The statute also makes clear that the courts are free to consider other factors that show bad faith intent.

The Committee gave consideration to a broad in rem provision that would have permitted a trademark owner to bring a single suit against all of the companies that had registered domain names that infringe its marks. However, concerns about the constitutionality of that approach led to a narrow in rem provision (see Section 43 (d)) which permits a trademark owner, who has shown due diligence in seeking to locate the owners of domain names but has been unable to do so, to file an in rem action. This is an important provision because trademark owners have often had difficulties in locating cybersquatters because of their practice of registering their names under aliases or otherwise providing false information.

Plaintiffs can elect at any time before final judgment to recover statutory damages, instead of actual damages and profits, in the amount of no less than $1,000 and not more than $100,000 per domain name, as the court considers just. However, the court shall remit statutory damages where the infringer believed and had reasonable grounds to believe that use of the domain name was a fair or otherwise lawful use.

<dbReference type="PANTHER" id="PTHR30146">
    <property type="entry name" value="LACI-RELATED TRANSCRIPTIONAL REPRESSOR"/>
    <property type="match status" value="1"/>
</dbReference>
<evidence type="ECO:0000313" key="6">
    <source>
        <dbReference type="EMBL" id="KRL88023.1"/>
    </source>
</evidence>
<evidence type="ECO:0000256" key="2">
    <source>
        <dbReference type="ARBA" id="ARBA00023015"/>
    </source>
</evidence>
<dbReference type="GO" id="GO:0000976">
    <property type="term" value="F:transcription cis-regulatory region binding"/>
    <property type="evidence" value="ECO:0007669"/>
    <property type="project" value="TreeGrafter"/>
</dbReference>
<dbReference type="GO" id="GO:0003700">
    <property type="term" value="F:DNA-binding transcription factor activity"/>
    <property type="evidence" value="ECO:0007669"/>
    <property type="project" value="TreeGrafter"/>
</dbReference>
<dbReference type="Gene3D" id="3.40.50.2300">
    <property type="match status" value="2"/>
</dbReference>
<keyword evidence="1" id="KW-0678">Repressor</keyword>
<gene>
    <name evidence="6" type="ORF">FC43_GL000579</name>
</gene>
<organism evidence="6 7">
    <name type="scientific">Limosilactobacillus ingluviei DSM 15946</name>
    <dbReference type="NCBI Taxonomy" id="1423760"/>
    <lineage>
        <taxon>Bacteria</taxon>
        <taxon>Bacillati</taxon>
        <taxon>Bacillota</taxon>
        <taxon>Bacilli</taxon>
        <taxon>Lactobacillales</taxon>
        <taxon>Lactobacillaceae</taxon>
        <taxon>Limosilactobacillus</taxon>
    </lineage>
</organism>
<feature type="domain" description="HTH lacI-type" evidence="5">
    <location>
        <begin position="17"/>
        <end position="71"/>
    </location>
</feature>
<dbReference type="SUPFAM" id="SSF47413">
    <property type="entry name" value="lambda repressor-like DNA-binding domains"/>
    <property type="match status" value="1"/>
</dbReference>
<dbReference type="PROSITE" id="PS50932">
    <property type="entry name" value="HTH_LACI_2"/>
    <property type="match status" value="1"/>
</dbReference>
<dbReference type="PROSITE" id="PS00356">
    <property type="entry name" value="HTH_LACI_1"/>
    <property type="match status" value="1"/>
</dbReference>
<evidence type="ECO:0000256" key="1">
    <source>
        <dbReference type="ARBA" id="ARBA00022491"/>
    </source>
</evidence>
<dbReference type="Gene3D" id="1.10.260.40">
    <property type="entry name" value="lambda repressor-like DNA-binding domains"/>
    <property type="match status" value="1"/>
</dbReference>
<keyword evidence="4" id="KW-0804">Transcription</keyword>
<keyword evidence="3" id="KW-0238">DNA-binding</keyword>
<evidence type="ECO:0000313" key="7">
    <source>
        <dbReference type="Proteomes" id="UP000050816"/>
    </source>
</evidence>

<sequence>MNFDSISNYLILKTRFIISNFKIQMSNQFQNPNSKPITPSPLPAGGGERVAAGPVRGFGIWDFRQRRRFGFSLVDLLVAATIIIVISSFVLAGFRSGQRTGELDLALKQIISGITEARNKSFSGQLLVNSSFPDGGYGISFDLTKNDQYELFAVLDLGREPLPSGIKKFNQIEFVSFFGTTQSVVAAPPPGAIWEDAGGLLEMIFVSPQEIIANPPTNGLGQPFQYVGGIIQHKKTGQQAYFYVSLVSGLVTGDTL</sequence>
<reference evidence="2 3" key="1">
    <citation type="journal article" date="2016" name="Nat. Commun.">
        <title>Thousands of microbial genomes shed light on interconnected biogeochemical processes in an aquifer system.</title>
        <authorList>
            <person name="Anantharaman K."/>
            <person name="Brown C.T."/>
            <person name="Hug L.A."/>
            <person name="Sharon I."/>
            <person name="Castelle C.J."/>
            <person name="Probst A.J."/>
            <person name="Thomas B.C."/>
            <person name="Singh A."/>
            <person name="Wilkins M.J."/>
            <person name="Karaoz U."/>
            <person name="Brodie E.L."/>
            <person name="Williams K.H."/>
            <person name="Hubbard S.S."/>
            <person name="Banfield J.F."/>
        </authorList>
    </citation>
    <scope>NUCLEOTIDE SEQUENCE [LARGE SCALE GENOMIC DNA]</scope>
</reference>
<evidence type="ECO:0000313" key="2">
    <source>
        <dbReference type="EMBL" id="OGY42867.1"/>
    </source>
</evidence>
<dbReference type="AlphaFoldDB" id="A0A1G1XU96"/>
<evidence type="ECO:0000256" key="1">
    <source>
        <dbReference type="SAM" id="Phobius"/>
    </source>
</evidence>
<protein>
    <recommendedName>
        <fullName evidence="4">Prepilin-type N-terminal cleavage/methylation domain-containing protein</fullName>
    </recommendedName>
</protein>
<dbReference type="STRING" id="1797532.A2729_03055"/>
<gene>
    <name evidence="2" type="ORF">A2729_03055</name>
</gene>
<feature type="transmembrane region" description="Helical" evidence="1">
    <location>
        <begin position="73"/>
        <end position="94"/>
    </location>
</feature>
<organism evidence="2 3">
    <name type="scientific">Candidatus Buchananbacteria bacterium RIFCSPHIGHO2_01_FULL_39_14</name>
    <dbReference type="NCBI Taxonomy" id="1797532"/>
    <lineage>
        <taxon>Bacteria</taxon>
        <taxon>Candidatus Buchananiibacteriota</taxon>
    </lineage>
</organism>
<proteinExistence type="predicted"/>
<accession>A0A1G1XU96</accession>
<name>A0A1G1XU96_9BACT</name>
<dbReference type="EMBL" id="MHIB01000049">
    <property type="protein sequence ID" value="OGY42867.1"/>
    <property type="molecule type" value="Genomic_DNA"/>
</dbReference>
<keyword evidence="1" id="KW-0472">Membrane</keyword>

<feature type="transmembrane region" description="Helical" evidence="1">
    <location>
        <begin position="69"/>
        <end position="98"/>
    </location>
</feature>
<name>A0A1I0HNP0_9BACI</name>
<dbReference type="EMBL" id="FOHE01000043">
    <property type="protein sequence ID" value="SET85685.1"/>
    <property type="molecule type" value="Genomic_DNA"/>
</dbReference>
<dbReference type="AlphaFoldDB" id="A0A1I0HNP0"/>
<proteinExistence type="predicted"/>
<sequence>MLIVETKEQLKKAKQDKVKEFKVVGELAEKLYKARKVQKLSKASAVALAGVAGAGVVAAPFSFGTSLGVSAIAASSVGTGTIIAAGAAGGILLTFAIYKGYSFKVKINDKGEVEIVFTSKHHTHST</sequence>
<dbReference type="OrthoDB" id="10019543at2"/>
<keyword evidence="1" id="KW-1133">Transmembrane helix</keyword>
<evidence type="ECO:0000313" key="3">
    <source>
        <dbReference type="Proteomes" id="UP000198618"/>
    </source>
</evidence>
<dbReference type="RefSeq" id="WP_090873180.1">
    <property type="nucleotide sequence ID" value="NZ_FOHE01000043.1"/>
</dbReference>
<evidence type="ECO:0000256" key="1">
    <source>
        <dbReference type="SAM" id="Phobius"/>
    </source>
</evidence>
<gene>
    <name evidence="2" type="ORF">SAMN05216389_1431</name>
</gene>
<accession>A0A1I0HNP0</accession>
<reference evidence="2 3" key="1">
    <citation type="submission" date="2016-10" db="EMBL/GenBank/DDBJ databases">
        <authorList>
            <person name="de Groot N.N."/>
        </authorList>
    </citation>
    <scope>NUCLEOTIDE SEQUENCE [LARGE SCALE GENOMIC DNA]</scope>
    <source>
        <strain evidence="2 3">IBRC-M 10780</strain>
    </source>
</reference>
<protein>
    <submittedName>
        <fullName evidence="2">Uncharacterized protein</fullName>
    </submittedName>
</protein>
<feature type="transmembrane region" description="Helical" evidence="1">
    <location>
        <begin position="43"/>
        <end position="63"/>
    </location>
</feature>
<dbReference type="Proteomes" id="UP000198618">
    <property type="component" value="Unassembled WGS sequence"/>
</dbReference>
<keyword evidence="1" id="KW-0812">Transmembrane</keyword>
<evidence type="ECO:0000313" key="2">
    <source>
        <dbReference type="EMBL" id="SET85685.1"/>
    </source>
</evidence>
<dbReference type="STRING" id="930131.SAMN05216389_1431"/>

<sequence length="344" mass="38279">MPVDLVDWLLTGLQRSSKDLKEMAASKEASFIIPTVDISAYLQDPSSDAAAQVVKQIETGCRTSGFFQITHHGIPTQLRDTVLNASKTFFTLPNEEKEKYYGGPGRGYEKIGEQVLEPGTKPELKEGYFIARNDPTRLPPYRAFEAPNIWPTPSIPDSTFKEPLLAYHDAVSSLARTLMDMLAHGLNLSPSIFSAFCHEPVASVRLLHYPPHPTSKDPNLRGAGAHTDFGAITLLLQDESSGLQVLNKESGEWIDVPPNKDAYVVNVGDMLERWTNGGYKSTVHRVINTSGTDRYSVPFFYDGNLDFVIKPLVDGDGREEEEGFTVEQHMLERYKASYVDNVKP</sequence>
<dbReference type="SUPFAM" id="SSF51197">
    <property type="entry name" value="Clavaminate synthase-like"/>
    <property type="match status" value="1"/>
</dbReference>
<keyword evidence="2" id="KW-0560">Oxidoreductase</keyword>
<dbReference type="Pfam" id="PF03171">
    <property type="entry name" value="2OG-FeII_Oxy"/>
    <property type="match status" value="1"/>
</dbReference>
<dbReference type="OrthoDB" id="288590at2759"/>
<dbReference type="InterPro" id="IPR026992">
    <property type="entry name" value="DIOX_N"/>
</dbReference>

Domain names registrars are excused from monetary liability for compliance with a court order. Domain name registrars are also shielded from monetary liability if they implement “ a reasonable policy prohibiting the registration of a domain name that is identical to, confusingly similar to, or dilutive or another’s mark registered on the Principal Register of the PTO”, as shown by Section 3004.